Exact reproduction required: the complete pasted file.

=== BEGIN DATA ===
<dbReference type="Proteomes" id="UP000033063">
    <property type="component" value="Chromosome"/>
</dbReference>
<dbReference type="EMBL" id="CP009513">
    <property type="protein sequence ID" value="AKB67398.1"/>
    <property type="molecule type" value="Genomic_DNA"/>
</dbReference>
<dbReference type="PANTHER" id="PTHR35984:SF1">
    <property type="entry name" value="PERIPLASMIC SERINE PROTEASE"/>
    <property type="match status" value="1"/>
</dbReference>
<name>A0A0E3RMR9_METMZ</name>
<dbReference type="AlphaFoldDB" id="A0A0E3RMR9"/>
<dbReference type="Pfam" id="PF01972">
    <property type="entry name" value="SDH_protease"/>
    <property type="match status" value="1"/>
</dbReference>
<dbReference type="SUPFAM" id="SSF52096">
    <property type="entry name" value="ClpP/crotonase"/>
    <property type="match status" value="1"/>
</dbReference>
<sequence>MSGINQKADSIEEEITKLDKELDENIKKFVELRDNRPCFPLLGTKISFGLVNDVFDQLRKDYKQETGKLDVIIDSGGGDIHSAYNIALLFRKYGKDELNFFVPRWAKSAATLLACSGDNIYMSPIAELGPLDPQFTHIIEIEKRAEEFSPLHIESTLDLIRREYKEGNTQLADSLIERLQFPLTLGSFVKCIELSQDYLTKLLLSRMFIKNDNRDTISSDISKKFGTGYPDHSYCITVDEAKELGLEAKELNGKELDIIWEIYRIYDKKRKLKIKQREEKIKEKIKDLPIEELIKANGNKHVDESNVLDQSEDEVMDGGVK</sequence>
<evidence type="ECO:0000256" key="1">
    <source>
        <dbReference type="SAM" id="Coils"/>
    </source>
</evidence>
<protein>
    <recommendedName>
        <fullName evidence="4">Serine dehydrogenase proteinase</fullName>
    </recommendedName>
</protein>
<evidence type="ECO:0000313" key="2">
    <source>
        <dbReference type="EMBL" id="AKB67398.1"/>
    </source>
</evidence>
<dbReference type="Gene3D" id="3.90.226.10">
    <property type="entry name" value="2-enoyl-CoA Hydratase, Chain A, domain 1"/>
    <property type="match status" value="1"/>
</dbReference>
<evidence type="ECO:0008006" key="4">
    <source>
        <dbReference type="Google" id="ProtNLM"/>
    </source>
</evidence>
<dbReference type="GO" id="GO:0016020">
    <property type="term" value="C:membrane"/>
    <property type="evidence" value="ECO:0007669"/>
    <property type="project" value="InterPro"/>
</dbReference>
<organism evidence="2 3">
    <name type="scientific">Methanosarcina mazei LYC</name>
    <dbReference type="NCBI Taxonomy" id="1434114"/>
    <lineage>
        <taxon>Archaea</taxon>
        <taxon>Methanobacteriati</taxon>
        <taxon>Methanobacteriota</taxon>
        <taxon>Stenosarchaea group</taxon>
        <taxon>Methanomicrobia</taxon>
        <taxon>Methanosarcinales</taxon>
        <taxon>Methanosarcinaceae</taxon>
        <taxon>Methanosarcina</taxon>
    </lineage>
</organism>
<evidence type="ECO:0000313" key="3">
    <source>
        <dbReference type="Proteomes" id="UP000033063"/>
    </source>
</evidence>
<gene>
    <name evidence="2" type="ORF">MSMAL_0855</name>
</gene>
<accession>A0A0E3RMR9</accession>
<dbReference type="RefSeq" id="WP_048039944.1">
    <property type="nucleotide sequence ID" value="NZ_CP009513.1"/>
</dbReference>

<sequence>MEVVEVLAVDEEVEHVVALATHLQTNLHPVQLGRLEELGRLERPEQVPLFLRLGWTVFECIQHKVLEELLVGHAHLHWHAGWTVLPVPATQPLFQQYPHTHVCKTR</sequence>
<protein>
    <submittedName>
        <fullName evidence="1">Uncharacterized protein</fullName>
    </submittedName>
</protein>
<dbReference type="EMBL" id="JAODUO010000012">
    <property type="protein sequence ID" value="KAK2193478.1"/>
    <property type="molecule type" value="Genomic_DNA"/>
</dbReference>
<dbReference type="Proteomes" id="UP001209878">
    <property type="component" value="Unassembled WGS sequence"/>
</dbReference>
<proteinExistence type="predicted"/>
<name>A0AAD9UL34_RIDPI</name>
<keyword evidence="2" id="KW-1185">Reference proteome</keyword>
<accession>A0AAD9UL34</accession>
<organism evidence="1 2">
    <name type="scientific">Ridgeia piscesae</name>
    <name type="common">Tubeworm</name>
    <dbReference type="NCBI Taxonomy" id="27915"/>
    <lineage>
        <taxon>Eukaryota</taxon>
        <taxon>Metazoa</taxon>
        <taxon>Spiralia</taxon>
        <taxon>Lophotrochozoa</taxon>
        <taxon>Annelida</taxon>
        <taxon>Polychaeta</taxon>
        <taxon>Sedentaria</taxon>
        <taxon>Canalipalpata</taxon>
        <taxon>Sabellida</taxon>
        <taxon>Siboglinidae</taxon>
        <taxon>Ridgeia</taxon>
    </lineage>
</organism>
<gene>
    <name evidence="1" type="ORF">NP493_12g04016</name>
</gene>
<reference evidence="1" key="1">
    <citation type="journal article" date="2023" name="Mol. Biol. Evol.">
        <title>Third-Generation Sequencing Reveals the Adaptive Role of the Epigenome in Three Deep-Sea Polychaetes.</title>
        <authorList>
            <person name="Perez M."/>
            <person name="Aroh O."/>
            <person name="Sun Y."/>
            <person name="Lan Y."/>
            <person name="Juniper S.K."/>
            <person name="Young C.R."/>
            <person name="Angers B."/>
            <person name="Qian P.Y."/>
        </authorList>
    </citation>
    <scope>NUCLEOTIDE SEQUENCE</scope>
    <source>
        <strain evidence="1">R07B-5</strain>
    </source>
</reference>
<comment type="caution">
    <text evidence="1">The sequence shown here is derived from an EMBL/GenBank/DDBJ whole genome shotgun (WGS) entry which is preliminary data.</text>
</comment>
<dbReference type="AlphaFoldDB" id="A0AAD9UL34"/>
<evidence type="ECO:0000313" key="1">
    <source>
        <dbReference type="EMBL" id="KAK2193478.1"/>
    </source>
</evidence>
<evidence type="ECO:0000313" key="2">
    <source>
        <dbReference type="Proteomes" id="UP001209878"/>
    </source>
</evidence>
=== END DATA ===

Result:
<dbReference type="Proteomes" id="UP000033063">
    <property type="component" value="Chromosome"/>
</dbReference>
<dbReference type="EMBL" id="CP009513">
    <property type="protein sequence ID" value="AKB67398.1"/>
    <property type="molecule type" value="Genomic_DNA"/>
</dbReference>
<dbReference type="PANTHER" id="PTHR35984:SF1">
    <property type="entry name" value="PERIPLASMIC SERINE PROTEASE"/>
    <property type="match status" value="1"/>
</dbReference>
<name>A0A0E3RMR9_METMZ</name>
<dbReference type="AlphaFoldDB" id="A0A0E3RMR9"/>
<dbReference type="Pfam" id="PF01972">
    <property type="entry name" value="SDH_protease"/>
    <property type="match status" value="1"/>
</dbReference>
<dbReference type="SUPFAM" id="SSF52096">
    <property type="entry name" value="ClpP/crotonase"/>
    <property type="match status" value="1"/>
</dbReference>
<sequence>MSGINQKADSIEEEITKLDKELDENIKKFVELRDNRPCFPLLGTKISFGLVNDVFDQLRKDYKQETGKLDVIIDSGGGDIHSAYNIALLFRKYGKDELNFFVPRWAKSAATLLACSGDNIYMSPIAELGPLDPQFTHIIEIEKRAEEFSPLHIESTLDLIRREYKEGNTQLADSLIERLQFPLTLGSFVKCIELSQDYLTKLLLSRMFIKNDNRDTISSDISKKFGTGYPDHSYCITVDEAKELGLEAKELNGKELDIIWEIYRIYDKKRKLKIKQREEKIKEKIKDLPIEELIKANGNKHVDESNVLDQSEDEVMDGGVK</sequence>
<evidence type="ECO:0000256" key="1">
    <source>
        <dbReference type="SAM" id="Coils"/>
    </source>
</evidence>
<protein>
    <recommendedName>
        <fullName evidence="4">Serine dehydrogenase proteinase</fullName>
    </recommendedName>
</protein>
<evidence type="ECO:0000313" key="2">
    <source>
        <dbReference type="EMBL" id="AKB67398.1"/>
    </source>
</evidence>
<dbReference type="Gene3D" id="3.90.226.10">
    <property type="entry name" value="2-enoyl-CoA Hydratase, Chain A, domain 1"/>
    <property type="match status" value="1"/>
</dbReference>
<evidence type="ECO:0008006" key="4">
    <source>
        <dbReference type="Google" id="ProtNLM"/>
    </source>
</evidence>
<dbReference type="GO" id="GO:0016020">
    <property type="term" value="C:membrane"/>
    <property type="evidence" value="ECO:0007669"/>
    <property type="project" value="InterPro"/>
</dbReference>
<organism evidence="2 3">
    <name type="scientific">Methanosarcina mazei LYC</name>
    <dbReference type="NCBI Taxonomy" id="1434114"/>
    <lineage>
        <taxon>Archaea</taxon>
        <taxon>Methanobacteriati</taxon>
        <taxon>Methanobacteriota</taxon>
        <taxon>Stenosarchaea group</taxon>
        <taxon>Methanomicrobia</taxon>
        <taxon>Methanosarcinales</taxon>
        <taxon>Methanosarcinaceae</taxon>
        <taxon>Methanosarcina</taxon>
    </lineage>
</organism>
<evidence type="ECO:0000313" key="3">
    <source>
        <dbReference type="Proteomes" id="UP000033063"/>
    </source>
</evidence>
<gene>
    <name evidence="2" type="ORF">MSMAL_0855</name>
</gene>
<accession>A0A0E3RMR9</accession>
<dbReference type="RefSeq" id="WP_048039944.1">
    <property type="nucleotide sequence ID" value="NZ_CP009513.1"/>
</dbReference>

<sequence>MEVVEVLAVDEEVEHVVALATHLQTNLHPVQLGRLEELGRLERPEQVPLFLRLGWTVFECIQHKVLEELLVGHAHLHWHAGWTVLPVPATQPLFQQYPHTHVCKTR</sequence>
<protein>
    <submittedName>
        <fullName evidence="1">Uncharacterized protein</fullName>
    </submittedName>
</protein>
<dbReference type="EMBL" id="JAODUO010000012">
    <property type="protein sequence ID" value="KAK2193478.1"/>
    <property type="molecule type" value="Genomic_DNA"/>
</dbReference>
<dbReference type="Proteomes" id="UP001209878">
    <property type="component" value="Unassembled WGS sequence"/>
</dbReference>
<proteinExistence type="predicted"/>
<name>A0AAD9UL34_RIDPI</name>
<keyword evidence="2" id="KW-1185">Reference proteome</keyword>
<accession>A0AAD9UL34</accession>
<organism evidence="1 2">
    <name type="scientific">Ridgeia piscesae</name>
    <name type="common">Tubeworm</name>
    <dbReference type="NCBI Taxonomy" id="27915"/>
    <lineage>
        <taxon>Eukaryota</taxon>
        <taxon>Metazoa</taxon>
        <taxon>Spiralia</taxon>
        <taxon>Lophotrochozoa</taxon>
        <taxon>Annelida</taxon>
        <taxon>Polychaeta</taxon>
        <taxon>Sedentaria</taxon>
        <taxon>Canalipalpata</taxon>
        <taxon>Sabellida</taxon>
        <taxon>Siboglinidae</taxon>
        <taxon>Ridgeia</taxon>
    </lineage>
</organism>
<gene>
    <name evidence="1" type="ORF">NP493_12g04016</name>
</gene>
<reference evidence="1" key="1">
    <citation type="journal article" date="2023" name="Mol. Biol. Evol.">
        <title>Third-Generation Sequencing Reveals the Adaptive Role of the Epigenome in Three Deep-Sea Polychaetes.</title>
        <authorList>
            <person name="Perez M."/>
            <person name="Aroh O."/>
            <person name="Sun Y."/>
            <person name="Lan Y."/>
            <person name="Juniper S.K."/>
            <person name="Young C.R."/>
            <person name="Angers B."/>
            <person name="Qian P.Y."/>
        </authorList>
    </citation>
    <scope>NUCLEOTIDE SEQUENCE</scope>
    <source>
        <strain evidence="1">R07B-5</strain>
    </source>
</reference>
<comment type="caution">
    <text evidence="1">The sequence shown here is derived from an EMBL/GenBank/DDBJ whole genome shotgun (WGS) entry which is preliminary data.</text>
</comment>
<dbReference type="AlphaFoldDB" id="A0AAD9UL34"/>
<evidence type="ECO:0000313" key="1">
    <source>
        <dbReference type="EMBL" id="KAK2193478.1"/>
    </source>
</evidence>
<evidence type="ECO:0000313" key="2">
    <source>
        <dbReference type="Proteomes" id="UP001209878"/>
    </source>
</evidence>